Skip to main content

Creating Better Habits


Creating Better Habits

I suppose that I have been on a bit of a mission lately, or maybe it is simply that when I blog daily, it sets me up in a good position to reflect on my own behaviors. I can imagine, that this is why we are told that journaling is so healthy. It helps us to step back and take a look at what we are doing, and whether or not we want to be doing it. In the past six months, I have consciously made an effort to change a lot of the behaviors of myself, and for my family. We limited television and video games for the children to one hour per day, (my husband and I had stopped watching TV over a year ago,) I stopped purchasing a lot of foods that I realized I should not be letting my kids consume, we stopped supporting fast food restaurants, which I believe are poisoning our nation, specifically our poor, and I finally stopped shopping at Wal-Mart.

I could actually write a good-sized list of other things that I would like to change as well. Ideally, I would like to reduce our purchases of products made in foreign countries, get the plastics out of my house, disconnect the microwave for good, and stop using chemical cleaners. The list goes on, but this gives a pretty good idea of my intentions. It is practically impossible, and very uncomfortable for a household to attempt to make all of these changes at the same time. In most cases those who try to do it, do not succeed.  I think that the key to making healthy changes is to implement them slowly and consciously, and not to give ourselves a hard time when we happen to slip up and backslide for a moment.

We live in a generation where we all grew up playing video games. My husband and I always bring up the idea that there is a specific mentality in our generation that was partially created because of this. I cannot count the number of times, as a child, that I would stop a game immediately, and go beck to the beginning to start all over again, if the game was not progressing as well as I wanted it to. I think that videogames may have embedded this behavior in our generation. The problem is, we can’t go back in real life and start all over again. So instead, we feel compelled to give up on things completely when we aren’t executing them perfectly. We are easily discouraged, and it makes it more difficult to enact healthy change through taking baby steps.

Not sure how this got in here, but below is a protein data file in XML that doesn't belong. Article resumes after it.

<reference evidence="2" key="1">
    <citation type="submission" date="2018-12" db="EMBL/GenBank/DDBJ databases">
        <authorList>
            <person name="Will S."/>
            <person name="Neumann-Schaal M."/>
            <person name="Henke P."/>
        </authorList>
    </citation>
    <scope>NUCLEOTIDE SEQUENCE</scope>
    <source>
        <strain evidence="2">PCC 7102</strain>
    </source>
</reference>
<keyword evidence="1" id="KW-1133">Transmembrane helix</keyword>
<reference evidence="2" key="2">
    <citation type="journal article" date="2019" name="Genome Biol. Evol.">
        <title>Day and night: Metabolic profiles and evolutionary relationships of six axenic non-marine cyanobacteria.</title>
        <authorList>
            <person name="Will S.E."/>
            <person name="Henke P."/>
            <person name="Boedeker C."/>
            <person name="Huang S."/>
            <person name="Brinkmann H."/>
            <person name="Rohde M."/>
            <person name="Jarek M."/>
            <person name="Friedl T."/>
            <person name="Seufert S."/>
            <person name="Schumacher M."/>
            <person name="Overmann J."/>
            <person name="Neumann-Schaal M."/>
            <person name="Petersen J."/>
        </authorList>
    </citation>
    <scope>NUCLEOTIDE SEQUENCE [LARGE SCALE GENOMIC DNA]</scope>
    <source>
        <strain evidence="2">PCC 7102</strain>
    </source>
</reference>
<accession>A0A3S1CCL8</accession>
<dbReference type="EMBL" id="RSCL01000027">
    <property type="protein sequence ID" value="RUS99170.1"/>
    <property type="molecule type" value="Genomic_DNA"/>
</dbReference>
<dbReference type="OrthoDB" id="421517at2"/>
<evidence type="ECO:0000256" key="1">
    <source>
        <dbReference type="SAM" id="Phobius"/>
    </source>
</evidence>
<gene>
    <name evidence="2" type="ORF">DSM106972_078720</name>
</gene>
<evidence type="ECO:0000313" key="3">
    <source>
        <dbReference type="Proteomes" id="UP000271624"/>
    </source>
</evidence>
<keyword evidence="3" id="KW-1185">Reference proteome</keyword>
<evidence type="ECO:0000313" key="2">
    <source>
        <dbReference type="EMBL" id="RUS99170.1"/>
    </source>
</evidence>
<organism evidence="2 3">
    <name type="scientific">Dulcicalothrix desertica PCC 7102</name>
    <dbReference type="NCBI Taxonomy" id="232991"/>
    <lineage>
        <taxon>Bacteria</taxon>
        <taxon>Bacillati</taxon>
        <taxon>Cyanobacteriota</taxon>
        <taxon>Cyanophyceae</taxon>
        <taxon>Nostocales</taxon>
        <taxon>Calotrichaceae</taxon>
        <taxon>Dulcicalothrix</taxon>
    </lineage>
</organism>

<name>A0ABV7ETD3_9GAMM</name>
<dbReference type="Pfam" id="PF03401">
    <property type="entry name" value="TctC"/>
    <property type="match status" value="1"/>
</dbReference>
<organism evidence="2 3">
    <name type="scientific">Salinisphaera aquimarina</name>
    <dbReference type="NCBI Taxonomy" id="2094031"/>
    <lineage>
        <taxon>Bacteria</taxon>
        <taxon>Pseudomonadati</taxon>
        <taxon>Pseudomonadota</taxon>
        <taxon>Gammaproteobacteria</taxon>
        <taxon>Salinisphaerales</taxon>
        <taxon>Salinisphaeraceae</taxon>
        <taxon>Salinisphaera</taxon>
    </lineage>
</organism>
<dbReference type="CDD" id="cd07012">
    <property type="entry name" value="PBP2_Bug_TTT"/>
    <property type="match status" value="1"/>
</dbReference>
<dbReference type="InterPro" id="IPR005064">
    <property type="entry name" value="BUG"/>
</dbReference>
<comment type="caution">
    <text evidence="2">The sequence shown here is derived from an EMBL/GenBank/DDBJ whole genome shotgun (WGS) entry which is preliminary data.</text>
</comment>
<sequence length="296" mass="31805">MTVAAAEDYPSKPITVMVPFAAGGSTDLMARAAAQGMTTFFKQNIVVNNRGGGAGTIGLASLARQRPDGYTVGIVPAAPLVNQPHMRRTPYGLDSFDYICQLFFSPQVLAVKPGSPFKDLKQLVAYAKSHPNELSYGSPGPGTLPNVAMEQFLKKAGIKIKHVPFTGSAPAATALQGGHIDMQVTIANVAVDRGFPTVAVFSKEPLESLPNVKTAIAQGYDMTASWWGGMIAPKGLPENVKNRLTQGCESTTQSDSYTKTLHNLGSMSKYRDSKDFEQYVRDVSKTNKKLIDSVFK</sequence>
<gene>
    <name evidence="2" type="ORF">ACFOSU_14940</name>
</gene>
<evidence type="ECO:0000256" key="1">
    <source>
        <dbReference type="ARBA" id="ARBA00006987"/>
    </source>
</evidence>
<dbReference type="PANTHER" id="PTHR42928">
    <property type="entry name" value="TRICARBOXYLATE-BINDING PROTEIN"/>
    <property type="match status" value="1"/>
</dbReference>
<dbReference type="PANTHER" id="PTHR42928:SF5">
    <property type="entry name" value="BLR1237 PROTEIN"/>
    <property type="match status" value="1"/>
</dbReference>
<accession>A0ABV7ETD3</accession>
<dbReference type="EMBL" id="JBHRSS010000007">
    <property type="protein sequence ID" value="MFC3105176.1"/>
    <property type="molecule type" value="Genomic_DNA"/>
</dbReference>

Cheerleading is a big deal. I make a conscious effort to be proud of myself when I make a healthy decision for my family, and I try to do it every single time, no matter how small the act. The other day I was proud of myself for passing by the potato chips that were on sale at the store and not putting them in my cart. It is through recognizing little things like this, that we can build up the confidence to take on more influential changes. I do it with my personal development as well. I give myself kudos when I watch a video on current events that I know may be difficult for me to watch, but contains information that it is important for me to know.